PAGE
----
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Poem: ‘Under our boot soles’

“Under our boot soles”

In memory of Jim Thomas

Once you stepped out on an open window onto nothing we could see from our desks, and for a whole long second you floated and didn’t fall through two floors of air to the earth’s something. You never fell. You were just going smoking before class on the unseen roof. All of us saw you make that roof when you didn’t fall. You took drags, looked down, looked up, thinking. Then you stepped back through the open window and read us the end of “Song of Myself” where the spotted hawk swoops and grass grows under a boot. You were all voice, we were all ears. Up ahead words with hollow bones wait once you step onto nothing. We could hear.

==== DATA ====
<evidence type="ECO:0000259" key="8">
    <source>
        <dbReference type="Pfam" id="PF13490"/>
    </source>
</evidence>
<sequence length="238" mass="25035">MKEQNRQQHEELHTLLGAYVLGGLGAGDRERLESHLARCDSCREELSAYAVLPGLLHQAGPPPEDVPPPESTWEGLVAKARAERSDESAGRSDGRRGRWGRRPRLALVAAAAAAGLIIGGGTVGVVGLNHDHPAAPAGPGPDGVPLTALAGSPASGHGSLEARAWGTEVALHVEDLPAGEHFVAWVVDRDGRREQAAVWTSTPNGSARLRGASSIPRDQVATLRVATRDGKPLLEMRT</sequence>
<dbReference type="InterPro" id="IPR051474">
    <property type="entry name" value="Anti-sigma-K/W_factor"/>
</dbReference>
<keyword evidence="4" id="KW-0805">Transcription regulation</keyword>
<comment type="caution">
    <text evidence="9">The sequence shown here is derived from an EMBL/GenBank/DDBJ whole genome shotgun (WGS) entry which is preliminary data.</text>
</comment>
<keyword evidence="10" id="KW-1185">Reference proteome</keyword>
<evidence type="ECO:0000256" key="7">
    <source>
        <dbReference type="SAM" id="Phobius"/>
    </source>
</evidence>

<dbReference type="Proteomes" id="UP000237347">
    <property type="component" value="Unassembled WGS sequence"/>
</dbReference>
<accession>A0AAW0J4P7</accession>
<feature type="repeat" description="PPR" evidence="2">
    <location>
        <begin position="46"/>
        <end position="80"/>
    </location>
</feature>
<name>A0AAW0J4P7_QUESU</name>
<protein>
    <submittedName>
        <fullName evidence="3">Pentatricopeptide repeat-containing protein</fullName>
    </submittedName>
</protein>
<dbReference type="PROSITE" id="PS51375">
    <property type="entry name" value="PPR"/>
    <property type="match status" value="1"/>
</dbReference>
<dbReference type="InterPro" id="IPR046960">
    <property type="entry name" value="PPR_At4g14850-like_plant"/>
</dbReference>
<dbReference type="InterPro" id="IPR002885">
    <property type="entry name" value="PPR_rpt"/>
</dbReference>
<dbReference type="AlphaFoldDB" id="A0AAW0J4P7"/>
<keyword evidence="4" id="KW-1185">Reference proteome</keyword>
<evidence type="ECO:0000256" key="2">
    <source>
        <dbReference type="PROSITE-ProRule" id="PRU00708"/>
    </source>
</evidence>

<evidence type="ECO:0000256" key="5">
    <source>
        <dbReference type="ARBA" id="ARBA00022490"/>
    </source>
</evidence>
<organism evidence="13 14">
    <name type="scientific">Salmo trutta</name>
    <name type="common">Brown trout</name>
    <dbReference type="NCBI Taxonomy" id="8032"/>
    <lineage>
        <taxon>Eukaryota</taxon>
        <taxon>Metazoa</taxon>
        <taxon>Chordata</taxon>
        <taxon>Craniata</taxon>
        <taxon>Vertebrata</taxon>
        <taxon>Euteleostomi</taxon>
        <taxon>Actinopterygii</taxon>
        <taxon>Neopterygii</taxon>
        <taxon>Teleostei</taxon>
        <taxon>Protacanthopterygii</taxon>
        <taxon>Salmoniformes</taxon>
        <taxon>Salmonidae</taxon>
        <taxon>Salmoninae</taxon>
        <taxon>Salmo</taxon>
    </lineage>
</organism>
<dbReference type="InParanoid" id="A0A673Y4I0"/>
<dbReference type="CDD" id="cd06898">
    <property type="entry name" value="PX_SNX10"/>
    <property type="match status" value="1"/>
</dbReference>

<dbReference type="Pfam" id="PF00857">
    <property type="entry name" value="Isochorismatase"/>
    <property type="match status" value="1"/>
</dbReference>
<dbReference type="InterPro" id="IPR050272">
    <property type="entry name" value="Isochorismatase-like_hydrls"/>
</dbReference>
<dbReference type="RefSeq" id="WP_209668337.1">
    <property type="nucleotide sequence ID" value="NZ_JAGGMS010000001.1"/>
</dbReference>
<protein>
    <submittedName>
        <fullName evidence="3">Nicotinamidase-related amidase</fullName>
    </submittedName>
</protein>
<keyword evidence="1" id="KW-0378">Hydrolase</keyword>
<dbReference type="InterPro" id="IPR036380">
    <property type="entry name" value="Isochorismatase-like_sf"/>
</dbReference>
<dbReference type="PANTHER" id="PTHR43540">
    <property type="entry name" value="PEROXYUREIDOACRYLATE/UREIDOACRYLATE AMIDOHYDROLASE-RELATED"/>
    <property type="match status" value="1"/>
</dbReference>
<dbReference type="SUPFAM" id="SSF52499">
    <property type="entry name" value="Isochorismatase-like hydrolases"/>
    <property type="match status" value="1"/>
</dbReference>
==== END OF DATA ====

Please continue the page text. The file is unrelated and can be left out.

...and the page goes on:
— Dennis Finnell

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The poems in Greenfield poet Dennis Finnell’s new book, “Ruins Assembling,” are different than the poems he and I talked about back in the fall of 2012, when he had won the Bellday Prize, which included publication of his full-length collection “Pie 8.” Finnell describes the poems in “Pie 8” as “Fragmented. Shorter. Lots of little ‘quick takes.’” The poems … 0

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